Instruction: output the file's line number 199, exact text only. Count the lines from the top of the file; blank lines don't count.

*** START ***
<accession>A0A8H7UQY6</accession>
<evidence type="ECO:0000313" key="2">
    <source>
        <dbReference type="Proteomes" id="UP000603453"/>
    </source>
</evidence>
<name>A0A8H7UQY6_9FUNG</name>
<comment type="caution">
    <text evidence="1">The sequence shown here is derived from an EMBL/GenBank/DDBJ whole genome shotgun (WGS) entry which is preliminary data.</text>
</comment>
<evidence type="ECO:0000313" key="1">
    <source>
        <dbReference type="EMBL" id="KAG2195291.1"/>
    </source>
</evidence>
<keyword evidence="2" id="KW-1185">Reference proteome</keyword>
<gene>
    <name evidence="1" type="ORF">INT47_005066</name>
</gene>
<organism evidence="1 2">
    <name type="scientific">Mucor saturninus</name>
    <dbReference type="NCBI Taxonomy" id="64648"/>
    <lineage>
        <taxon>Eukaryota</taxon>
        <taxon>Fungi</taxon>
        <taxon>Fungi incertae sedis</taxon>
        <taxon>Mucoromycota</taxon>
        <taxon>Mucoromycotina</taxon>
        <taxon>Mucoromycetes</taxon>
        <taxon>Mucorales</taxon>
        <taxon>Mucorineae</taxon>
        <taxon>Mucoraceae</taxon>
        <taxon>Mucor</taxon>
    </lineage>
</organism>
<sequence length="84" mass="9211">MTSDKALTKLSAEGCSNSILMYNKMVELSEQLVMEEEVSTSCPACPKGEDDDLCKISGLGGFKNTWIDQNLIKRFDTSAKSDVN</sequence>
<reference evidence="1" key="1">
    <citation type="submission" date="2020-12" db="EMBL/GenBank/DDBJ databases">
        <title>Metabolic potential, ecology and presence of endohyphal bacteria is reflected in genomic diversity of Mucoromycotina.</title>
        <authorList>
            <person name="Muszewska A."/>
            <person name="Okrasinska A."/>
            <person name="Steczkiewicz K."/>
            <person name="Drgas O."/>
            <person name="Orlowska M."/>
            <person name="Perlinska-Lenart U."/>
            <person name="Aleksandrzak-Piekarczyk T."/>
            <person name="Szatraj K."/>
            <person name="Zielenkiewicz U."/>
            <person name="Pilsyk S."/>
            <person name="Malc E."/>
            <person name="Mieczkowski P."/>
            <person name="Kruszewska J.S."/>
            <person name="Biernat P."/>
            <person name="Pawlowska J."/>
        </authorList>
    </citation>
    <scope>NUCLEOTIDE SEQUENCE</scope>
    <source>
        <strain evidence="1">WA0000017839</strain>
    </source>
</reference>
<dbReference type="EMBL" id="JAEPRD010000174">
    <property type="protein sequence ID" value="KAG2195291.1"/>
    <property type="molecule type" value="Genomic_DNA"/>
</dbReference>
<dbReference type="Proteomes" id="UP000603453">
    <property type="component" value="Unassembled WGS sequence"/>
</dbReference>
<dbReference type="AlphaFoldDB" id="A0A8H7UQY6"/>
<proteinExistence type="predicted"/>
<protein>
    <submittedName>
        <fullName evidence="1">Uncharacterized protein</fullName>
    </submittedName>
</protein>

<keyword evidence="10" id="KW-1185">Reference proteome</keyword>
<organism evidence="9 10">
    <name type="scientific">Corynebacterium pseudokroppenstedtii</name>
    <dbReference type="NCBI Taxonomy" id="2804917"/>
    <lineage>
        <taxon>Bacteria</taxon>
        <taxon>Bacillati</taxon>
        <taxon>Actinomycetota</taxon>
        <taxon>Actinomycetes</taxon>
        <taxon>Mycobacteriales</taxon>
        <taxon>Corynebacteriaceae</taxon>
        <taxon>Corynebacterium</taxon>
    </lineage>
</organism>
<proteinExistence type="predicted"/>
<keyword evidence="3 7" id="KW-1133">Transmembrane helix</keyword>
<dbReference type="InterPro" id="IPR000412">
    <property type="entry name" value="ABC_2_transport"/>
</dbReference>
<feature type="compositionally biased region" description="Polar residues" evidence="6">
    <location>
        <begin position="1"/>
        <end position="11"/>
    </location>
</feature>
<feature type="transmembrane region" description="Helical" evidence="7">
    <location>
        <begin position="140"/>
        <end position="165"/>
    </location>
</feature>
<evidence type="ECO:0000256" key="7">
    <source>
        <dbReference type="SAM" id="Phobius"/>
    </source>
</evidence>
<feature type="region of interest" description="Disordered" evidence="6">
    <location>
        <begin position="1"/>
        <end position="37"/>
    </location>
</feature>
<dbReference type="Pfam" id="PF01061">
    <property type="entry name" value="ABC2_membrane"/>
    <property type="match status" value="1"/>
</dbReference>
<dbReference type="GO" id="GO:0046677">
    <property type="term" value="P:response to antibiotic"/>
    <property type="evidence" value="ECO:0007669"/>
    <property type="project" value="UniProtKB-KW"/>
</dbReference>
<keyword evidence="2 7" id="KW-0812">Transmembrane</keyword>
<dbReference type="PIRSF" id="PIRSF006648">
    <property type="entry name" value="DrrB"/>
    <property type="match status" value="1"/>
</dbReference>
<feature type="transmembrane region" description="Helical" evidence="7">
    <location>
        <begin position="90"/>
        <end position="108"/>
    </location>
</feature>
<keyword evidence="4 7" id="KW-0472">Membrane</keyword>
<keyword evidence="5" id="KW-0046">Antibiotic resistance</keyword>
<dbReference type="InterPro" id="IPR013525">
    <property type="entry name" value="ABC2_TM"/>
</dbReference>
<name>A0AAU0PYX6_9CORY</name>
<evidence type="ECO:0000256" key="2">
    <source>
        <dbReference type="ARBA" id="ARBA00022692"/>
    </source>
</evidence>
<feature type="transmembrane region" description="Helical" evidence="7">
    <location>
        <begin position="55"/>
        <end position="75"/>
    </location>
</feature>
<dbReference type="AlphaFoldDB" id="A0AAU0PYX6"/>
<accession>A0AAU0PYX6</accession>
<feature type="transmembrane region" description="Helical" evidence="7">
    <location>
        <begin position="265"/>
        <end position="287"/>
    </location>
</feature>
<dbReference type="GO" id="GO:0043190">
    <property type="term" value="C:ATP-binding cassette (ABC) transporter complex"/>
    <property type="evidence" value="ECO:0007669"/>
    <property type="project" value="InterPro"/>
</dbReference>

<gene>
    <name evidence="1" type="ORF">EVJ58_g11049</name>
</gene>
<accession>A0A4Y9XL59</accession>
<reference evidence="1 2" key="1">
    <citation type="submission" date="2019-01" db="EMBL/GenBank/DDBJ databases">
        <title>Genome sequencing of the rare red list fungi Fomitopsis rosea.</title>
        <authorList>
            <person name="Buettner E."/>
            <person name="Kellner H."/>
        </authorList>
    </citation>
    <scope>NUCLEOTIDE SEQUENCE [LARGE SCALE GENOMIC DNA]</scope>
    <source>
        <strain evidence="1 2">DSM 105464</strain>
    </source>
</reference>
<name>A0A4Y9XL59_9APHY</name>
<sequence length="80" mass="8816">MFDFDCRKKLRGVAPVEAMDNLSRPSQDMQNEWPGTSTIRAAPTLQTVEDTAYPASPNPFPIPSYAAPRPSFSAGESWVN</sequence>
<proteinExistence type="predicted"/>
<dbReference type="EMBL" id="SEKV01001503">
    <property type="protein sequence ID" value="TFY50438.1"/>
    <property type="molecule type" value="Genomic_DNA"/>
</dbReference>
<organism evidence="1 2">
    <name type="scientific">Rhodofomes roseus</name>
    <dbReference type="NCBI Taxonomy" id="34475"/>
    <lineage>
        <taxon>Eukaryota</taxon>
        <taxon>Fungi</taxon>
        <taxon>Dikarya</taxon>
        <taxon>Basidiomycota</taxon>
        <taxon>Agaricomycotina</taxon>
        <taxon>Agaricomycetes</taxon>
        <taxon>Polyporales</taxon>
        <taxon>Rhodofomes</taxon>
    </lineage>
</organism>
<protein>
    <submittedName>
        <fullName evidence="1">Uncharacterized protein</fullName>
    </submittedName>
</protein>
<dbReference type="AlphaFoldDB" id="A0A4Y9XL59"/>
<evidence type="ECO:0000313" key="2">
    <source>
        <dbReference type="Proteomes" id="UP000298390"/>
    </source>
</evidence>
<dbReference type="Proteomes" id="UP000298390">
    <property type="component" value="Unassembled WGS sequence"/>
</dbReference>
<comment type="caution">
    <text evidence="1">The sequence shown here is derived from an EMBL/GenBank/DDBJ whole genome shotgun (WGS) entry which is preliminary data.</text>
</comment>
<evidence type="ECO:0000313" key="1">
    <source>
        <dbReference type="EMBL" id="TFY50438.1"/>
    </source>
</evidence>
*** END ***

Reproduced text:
        <taxon>Dikarya</taxon>